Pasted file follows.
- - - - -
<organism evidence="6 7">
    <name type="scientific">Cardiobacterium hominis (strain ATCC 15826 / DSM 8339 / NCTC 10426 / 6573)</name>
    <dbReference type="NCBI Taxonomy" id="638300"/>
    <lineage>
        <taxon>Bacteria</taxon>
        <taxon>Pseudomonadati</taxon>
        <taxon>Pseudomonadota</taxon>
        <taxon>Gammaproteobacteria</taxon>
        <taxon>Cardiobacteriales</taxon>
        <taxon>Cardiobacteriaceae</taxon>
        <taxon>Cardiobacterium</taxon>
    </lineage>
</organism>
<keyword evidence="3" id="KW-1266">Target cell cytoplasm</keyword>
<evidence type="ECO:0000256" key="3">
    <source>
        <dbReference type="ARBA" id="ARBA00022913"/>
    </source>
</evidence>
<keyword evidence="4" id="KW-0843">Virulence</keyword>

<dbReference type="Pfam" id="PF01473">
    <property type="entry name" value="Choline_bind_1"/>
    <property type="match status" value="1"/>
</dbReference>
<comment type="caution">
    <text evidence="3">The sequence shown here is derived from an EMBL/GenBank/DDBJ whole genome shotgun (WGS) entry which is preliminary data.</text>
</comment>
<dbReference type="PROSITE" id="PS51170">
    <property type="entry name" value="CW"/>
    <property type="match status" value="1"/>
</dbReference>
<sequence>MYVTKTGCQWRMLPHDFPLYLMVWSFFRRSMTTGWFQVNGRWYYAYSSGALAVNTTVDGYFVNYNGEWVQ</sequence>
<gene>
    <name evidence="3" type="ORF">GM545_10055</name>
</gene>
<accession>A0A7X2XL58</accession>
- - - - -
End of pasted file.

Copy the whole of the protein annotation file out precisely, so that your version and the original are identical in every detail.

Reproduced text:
<organism evidence="6 7">
    <name type="scientific">Cardiobacterium hominis (strain ATCC 15826 / DSM 8339 / NCTC 10426 / 6573)</name>
    <dbReference type="NCBI Taxonomy" id="638300"/>
    <lineage>
        <taxon>Bacteria</taxon>
        <taxon>Pseudomonadati</taxon>
        <taxon>Pseudomonadota</taxon>
        <taxon>Gammaproteobacteria</taxon>
        <taxon>Cardiobacteriales</taxon>
        <taxon>Cardiobacteriaceae</taxon>
        <taxon>Cardiobacterium</taxon>
    </lineage>
</organism>
<keyword evidence="3" id="KW-1266">Target cell cytoplasm</keyword>
<evidence type="ECO:0000256" key="3">
    <source>
        <dbReference type="ARBA" id="ARBA00022913"/>
    </source>
</evidence>
<keyword evidence="4" id="KW-0843">Virulence</keyword>

<dbReference type="Pfam" id="PF01473">
    <property type="entry name" value="Choline_bind_1"/>
    <property type="match status" value="1"/>
</dbReference>
<comment type="caution">
    <text evidence="3">The sequence shown here is derived from an EMBL/GenBank/DDBJ whole genome shotgun (WGS) entry which is preliminary data.</text>
</comment>
<dbReference type="PROSITE" id="PS51170">
    <property type="entry name" value="CW"/>
    <property type="match status" value="1"/>
</dbReference>
<sequence>MYVTKTGCQWRMLPHDFPLYLMVWSFFRRSMTTGWFQVNGRWYYAYSSGALAVNTTVDGYFVNYNGEWVQ</sequence>
<gene>
    <name evidence="3" type="ORF">GM545_10055</name>
</gene>
<accession>A0A7X2XL58</accession>